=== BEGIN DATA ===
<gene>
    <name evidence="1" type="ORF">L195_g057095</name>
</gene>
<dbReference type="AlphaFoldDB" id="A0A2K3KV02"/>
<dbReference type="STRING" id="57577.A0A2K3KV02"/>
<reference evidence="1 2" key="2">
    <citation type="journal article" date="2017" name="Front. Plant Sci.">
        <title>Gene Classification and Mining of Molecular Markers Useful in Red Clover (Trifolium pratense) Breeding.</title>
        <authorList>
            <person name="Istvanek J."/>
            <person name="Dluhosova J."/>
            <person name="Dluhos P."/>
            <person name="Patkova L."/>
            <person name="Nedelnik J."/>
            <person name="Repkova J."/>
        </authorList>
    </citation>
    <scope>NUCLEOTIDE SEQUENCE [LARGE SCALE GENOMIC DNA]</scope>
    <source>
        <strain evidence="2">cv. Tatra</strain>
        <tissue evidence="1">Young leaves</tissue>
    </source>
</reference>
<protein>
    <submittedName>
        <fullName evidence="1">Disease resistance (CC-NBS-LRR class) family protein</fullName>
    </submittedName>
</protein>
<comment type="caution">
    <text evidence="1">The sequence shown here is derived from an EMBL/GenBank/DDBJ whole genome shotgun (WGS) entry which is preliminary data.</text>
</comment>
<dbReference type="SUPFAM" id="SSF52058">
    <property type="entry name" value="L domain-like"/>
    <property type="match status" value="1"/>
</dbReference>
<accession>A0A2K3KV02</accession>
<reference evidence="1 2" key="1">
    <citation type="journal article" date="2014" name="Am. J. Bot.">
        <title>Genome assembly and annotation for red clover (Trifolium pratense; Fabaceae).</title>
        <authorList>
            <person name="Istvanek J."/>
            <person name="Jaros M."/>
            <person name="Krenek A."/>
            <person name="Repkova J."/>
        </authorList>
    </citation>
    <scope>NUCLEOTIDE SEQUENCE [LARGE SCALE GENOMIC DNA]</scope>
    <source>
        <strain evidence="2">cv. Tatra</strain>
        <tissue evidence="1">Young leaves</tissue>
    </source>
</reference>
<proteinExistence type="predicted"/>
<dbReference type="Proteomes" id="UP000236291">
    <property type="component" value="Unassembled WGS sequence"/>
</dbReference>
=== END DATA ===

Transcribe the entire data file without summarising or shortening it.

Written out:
<gene>
    <name evidence="1" type="ORF">L195_g057095</name>
</gene>
<dbReference type="AlphaFoldDB" id="A0A2K3KV02"/>
<dbReference type="STRING" id="57577.A0A2K3KV02"/>
<reference evidence="1 2" key="2">
    <citation type="journal article" date="2017" name="Front. Plant Sci.">
        <title>Gene Classification and Mining of Molecular Markers Useful in Red Clover (Trifolium pratense) Breeding.</title>
        <authorList>
            <person name="Istvanek J."/>
            <person name="Dluhosova J."/>
            <person name="Dluhos P."/>
            <person name="Patkova L."/>
            <person name="Nedelnik J."/>
            <person name="Repkova J."/>
        </authorList>
    </citation>
    <scope>NUCLEOTIDE SEQUENCE [LARGE SCALE GENOMIC DNA]</scope>
    <source>
        <strain evidence="2">cv. Tatra</strain>
        <tissue evidence="1">Young leaves</tissue>
    </source>
</reference>
<protein>
    <submittedName>
        <fullName evidence="1">Disease resistance (CC-NBS-LRR class) family protein</fullName>
    </submittedName>
</protein>
<comment type="caution">
    <text evidence="1">The sequence shown here is derived from an EMBL/GenBank/DDBJ whole genome shotgun (WGS) entry which is preliminary data.</text>
</comment>
<dbReference type="SUPFAM" id="SSF52058">
    <property type="entry name" value="L domain-like"/>
    <property type="match status" value="1"/>
</dbReference>
<accession>A0A2K3KV02</accession>
<reference evidence="1 2" key="1">
    <citation type="journal article" date="2014" name="Am. J. Bot.">
        <title>Genome assembly and annotation for red clover (Trifolium pratense; Fabaceae).</title>
        <authorList>
            <person name="Istvanek J."/>
            <person name="Jaros M."/>
            <person name="Krenek A."/>
            <person name="Repkova J."/>
        </authorList>
    </citation>
    <scope>NUCLEOTIDE SEQUENCE [LARGE SCALE GENOMIC DNA]</scope>
    <source>
        <strain evidence="2">cv. Tatra</strain>
        <tissue evidence="1">Young leaves</tissue>
    </source>
</reference>
<proteinExistence type="predicted"/>
<dbReference type="Proteomes" id="UP000236291">
    <property type="component" value="Unassembled WGS sequence"/>
</dbReference>